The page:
MWJ2015, 6, 10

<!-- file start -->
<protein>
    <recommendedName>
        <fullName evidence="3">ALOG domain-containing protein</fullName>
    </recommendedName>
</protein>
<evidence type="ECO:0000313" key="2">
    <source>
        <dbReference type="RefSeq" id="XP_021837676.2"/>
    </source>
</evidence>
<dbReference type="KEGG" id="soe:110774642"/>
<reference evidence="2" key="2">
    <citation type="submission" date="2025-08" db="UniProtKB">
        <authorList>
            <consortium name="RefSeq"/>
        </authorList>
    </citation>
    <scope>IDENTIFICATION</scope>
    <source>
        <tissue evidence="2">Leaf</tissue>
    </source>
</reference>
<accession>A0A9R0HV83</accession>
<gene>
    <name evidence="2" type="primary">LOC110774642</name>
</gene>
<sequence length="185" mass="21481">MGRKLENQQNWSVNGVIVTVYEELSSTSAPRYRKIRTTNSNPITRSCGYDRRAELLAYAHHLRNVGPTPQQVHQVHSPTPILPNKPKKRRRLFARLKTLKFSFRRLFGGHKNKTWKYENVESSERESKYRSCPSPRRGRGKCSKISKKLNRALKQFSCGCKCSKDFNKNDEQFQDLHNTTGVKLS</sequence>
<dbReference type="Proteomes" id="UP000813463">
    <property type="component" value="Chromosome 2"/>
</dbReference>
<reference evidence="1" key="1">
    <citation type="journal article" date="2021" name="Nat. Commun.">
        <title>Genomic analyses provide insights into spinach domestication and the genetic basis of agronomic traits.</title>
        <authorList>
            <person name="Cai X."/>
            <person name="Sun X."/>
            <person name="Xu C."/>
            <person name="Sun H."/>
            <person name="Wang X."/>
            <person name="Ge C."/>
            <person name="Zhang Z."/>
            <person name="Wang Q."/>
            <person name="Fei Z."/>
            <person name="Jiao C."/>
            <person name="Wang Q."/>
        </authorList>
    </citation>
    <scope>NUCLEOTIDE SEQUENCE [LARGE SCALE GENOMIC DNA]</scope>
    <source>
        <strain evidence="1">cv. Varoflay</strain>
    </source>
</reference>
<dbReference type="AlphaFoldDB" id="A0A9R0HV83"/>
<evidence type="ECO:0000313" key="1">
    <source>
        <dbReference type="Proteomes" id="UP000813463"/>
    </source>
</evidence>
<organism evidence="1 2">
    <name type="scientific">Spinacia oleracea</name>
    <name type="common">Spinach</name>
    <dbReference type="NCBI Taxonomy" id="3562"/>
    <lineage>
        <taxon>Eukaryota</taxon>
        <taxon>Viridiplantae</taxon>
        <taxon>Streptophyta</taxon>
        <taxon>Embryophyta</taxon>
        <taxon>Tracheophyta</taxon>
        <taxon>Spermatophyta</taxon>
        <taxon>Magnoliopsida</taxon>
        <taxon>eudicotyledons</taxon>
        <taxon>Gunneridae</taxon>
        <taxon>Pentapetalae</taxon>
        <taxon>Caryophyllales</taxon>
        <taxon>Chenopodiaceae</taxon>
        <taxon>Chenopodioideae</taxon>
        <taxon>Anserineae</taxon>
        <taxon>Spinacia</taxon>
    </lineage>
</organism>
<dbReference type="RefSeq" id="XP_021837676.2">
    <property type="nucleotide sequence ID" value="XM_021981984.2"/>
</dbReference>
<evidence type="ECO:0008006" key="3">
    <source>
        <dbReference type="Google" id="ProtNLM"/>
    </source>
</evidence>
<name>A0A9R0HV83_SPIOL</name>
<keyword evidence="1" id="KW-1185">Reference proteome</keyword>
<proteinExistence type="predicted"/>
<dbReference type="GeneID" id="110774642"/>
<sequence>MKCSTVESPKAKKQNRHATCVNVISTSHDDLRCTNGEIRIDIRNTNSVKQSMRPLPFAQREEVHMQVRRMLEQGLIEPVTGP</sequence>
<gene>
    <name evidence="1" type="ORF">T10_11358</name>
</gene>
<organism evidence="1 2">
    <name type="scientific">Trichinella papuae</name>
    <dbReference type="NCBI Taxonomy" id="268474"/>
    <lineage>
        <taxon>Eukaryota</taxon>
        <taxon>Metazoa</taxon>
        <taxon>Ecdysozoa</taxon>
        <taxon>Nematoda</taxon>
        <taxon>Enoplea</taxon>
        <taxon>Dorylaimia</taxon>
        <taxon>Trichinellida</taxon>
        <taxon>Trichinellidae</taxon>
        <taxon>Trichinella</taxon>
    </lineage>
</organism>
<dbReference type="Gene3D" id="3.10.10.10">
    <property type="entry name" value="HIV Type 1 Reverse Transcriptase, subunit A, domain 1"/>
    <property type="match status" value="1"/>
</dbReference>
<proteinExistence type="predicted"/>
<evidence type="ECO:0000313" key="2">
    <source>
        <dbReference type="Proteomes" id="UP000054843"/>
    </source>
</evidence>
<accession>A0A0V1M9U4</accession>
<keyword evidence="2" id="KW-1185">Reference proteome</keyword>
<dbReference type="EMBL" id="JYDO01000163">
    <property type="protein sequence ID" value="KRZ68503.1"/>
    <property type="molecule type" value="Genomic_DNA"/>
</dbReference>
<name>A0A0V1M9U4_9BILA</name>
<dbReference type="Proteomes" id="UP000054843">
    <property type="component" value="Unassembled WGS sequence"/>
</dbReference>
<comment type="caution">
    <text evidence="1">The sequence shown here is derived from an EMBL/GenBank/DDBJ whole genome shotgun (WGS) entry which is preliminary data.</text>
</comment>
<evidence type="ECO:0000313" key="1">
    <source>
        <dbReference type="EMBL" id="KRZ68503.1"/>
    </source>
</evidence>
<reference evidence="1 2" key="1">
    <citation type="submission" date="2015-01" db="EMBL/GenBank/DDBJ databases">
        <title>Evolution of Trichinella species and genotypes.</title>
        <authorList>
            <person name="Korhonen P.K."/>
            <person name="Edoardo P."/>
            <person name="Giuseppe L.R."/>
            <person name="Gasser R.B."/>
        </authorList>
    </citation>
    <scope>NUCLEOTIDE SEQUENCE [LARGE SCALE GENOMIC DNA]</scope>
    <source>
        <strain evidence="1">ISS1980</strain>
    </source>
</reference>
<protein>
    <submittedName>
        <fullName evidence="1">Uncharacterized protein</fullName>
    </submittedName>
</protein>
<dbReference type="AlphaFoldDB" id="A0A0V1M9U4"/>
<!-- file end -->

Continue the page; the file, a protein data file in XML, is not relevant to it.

The knowledge and practice of malaria diagnosis and treatment among healthcare providers (HCPs) working in Private Health Facilities (PHFs) in Ethiopia was assessed. A facility-based cross-sectional study was conducted from April to June 2012. Quantitative and qualitative data were collected and 264 HCPs from 264 PHFs in malaria-endemic towns were enrolled. The majority (84.5%) of the HCPs were males, 106 (40%) were nurses and 135 (51.0%) had practiced for more than seven years. The knowledge of HCPs about the malaria programme was scored (from 1-5), and the mean was 2.52 (95% CI: 2.32-2.72), with 40.5% of the HCPs scoring above the mean. The majority knew the recommended treatment following confirmed diagnosis (91.3% for Plasmodium vivax, 88.6% for P. falciparum). 73.1% of suspected cases were investigated for parasitological diagnosis. The malaria slide positivity rate was 37.6%; however, only 60.0% of the confirmed cases were treated for malaria. Presumptive malaria treatment was offered to about 40% of patients. The adherence rate of HCPs towards prescribing the recommended first line drugs was 44.2% for chloroquine, 47.9% for ACTs and 77.9% for quinine. The study revealed that in Ethiopia HCPs in private practices have major gaps in knowledge and practice related to malaria case management. Therefore, provision of malaria diagnosis and case management training, supportive supervision and job aids is recommended for private healthcare providers, especially for nurses and for younger healthcare professionals.